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How did Adolf Hitler come to power and why was he so successful?
Adolf Hitler (1889 – 1945) was the leader or Führer of Germany from 1933 until he committed suicide in 1945. He was the cause of World War II and responsible for the deaths of nearly 11 million people, 6 million of which were Jewish (Rosenberg). There were several factors that aided in Hitler’s diplomatic and military successes and these factors played a role in why the West was so slow in responding to the war that Hitler started.
The Weimar Republic was the government that was formed in Germany at the end of World War I. The people of Germany associated the Republic with the humiliating Treaty of Versailles and there was an overall distaste for it. Hitler came along and made a lot of promises to the German people, who already had a bitter taste left in their mouths from World War I. He promised to cure economic hardship and to reestablish Germany to the position of a world power. He was very good at convincing the German people that the Weimar Republic betrayed the German people and that a new government was necessary. (Kishlansky, Geary and O’Brien. 2008)
Though he was a great speaker and had a lot of support, Hitler lost the presidential election and Paul von Hindenburg (1925 – 1934) was elected president of Germany. On January 30, 1933, President Hindenburg appointed Hitler as chancellor of Germany, which gave Hitler a firm footing to carry out his plans. Hitler made claims that Germany was nearing Communist revolution and convinced the president to pass emergency laws that consisted of outlawing the freedom to press, the freedom to public meeting and allowed for the use of violence against the communists and socialists.
After just a year and a half, President Hindenburg died and Hitler was able to take over as president. He combined the role with the chancellor position and created the position of supreme leader, otherwise known as Führer. Hitler was now the legal dictator of Germany, with a lot of support from the German people. His dreams of expansion for Germany were now possible.
Britain, France and America were blind to the threat that was Nazi Germany. They did not understand what the Nazi party and Hitler had planned in the crusade to make Germany the biggest and strongest empire. The world was also very sensitive about war. World War I was devastating to most countries. Many countries were broke and still struggling to rebuild both physically and financially. This allowed Hitler to annex Austria in 1938 without a single fight (Rosenberg). The world just sat by and watched. When Hitler set his sights on Czechoslovakia, the mediation at Munich took place. Neville Chamberlain (1869 – 1940), the Prime Minister of the United Kingdom attempted to reason with Hitler (Neville Chamberlain). Chamberlain assumed that Hitler was, as the rest of the world, interested in preventing war. The mediation ended with Hitler getting everything that he wanted and the rest of the world assuming that there was now a peace for Europe (Kishlansky, Geary and O’Brien. 2008). It was not until he set his eyes on Poland that the world began to take action against Germany.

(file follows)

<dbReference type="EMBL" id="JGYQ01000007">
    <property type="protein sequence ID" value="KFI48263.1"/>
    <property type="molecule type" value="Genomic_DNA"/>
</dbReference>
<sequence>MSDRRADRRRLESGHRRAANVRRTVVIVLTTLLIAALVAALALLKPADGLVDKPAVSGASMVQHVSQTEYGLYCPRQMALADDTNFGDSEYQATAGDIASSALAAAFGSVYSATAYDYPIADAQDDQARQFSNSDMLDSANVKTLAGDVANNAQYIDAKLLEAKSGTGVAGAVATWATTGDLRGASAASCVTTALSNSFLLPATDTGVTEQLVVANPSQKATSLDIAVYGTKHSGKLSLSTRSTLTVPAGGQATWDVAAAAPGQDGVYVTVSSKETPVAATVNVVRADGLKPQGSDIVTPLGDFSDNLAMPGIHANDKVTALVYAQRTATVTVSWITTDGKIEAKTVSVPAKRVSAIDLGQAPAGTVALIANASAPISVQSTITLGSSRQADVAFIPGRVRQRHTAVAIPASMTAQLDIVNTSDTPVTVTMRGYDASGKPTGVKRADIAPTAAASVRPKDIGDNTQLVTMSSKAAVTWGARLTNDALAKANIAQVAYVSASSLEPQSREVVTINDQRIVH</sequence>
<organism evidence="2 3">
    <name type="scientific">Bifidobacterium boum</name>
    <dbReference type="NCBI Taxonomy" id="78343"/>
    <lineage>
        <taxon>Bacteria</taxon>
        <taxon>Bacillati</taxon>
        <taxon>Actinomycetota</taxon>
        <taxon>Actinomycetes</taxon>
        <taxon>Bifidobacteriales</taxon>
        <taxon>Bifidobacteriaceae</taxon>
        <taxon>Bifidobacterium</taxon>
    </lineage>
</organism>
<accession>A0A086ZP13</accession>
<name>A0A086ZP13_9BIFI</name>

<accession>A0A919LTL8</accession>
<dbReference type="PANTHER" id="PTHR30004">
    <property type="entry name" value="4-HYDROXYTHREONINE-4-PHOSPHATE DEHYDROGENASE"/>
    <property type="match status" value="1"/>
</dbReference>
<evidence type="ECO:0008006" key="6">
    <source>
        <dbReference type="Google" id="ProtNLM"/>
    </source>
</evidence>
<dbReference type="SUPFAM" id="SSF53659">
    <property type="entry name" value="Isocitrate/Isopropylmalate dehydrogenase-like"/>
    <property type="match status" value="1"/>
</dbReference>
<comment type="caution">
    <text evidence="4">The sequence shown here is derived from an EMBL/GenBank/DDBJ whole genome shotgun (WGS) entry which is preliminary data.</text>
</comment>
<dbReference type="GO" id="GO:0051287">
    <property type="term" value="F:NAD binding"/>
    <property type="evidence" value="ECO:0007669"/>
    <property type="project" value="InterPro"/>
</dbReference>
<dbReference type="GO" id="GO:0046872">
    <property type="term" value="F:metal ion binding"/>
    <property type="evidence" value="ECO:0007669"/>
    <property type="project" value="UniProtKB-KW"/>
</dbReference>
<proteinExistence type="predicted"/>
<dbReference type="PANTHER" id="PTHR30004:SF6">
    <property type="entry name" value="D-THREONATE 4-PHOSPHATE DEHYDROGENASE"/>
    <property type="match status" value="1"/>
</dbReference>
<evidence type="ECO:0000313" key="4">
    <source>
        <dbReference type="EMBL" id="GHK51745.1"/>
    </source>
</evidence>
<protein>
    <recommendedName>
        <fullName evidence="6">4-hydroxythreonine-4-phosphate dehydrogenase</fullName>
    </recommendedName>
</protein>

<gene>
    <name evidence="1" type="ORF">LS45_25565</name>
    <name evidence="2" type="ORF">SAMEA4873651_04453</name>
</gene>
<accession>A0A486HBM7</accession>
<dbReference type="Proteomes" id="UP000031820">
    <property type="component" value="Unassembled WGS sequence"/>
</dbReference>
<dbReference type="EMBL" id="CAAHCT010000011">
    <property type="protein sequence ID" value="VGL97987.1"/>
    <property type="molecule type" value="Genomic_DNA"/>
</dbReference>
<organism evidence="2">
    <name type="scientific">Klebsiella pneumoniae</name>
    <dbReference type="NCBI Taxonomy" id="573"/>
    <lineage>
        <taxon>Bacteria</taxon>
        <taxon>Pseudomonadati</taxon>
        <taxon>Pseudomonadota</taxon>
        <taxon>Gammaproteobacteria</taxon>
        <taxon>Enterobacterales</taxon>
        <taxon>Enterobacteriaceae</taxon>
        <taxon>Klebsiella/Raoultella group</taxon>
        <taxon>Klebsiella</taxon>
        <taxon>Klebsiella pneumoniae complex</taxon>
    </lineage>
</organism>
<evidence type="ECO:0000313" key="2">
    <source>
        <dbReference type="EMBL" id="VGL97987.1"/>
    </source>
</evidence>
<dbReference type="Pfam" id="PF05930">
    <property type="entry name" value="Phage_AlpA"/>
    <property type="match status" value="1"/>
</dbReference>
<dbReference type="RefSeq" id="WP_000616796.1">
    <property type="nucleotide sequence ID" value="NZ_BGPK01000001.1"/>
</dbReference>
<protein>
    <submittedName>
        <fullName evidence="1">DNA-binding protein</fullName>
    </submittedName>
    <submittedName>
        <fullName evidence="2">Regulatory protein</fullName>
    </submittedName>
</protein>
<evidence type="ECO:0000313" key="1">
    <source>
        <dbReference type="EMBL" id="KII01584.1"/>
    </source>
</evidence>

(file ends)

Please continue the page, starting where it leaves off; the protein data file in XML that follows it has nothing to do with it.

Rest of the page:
Hitler had taken full control of Germany. He was making sure to remove any critics from their positions of power and replacing them with Nazis that were loyal to him. He successfully convinced the German people that he was there in the best interest of the people and he was able to keep the world at bay while he did what he wanted for a time. The world was incredibly sensitive to the idea of another war and would have allowed Hitler to do as he pleased, until he took his expansion too far.
Mark Kishlansky, Geary Patrick, and O'Brien Patricia. Civilizations in the West. Seventh Edition ed. Pearson Education, Inc, 2008.
"Neville Chamberlain (prime minister of United Kingdom) -- Encyclopedia Britannica." Encyclopedia Britannica. http://www.britannica.com/EBchecked/topic/104904/Neville-Chamberlain (accessed June 16, 2013).
Rosenberg, Jennifer. "Hitler - A Biography of Nazi Leader Adolf Hitler." About.com. http://history1900s.about.com/cs/hitleradolf/p/hitler.htm (accessed June 15, 2013).